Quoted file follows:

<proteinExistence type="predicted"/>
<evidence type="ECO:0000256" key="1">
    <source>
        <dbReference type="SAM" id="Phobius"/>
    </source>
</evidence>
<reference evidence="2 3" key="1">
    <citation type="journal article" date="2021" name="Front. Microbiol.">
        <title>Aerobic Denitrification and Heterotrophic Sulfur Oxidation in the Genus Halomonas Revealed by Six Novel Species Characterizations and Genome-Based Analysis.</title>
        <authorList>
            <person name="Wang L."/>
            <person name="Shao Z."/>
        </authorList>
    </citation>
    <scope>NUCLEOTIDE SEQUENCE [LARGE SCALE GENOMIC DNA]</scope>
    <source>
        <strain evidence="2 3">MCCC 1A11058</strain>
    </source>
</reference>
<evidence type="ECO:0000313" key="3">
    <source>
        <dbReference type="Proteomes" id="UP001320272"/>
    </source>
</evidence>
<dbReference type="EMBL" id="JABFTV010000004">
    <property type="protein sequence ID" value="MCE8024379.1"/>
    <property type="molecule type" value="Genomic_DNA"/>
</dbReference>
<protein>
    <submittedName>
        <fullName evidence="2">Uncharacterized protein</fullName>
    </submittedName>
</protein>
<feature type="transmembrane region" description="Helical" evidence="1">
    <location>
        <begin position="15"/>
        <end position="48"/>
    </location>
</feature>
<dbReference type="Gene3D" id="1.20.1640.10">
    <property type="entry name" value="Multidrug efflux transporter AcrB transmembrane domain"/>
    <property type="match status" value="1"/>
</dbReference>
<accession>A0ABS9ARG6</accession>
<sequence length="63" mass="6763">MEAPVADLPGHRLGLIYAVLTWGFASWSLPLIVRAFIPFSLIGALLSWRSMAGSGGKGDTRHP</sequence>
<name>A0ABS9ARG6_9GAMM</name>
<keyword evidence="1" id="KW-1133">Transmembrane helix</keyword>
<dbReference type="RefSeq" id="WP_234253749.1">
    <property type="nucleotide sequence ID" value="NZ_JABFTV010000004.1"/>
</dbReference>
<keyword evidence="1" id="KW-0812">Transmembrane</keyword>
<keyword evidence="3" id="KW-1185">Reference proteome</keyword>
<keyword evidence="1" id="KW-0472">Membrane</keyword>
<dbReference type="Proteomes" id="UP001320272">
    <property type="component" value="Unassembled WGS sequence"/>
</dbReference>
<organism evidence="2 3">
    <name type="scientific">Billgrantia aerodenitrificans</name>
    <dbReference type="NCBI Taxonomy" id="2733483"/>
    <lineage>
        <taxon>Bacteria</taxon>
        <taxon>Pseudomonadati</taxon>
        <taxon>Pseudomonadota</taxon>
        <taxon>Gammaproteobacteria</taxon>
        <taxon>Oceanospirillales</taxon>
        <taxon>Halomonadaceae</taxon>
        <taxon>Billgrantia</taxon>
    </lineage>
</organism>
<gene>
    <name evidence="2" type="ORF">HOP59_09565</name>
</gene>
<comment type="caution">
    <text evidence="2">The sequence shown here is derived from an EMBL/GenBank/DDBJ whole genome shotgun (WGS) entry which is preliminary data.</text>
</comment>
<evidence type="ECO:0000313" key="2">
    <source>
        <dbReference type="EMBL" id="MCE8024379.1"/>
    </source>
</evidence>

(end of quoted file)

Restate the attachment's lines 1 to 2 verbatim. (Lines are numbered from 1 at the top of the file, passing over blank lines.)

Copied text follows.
<proteinExistence type="predicted"/>
<evidence type="ECO:0000256" key="1">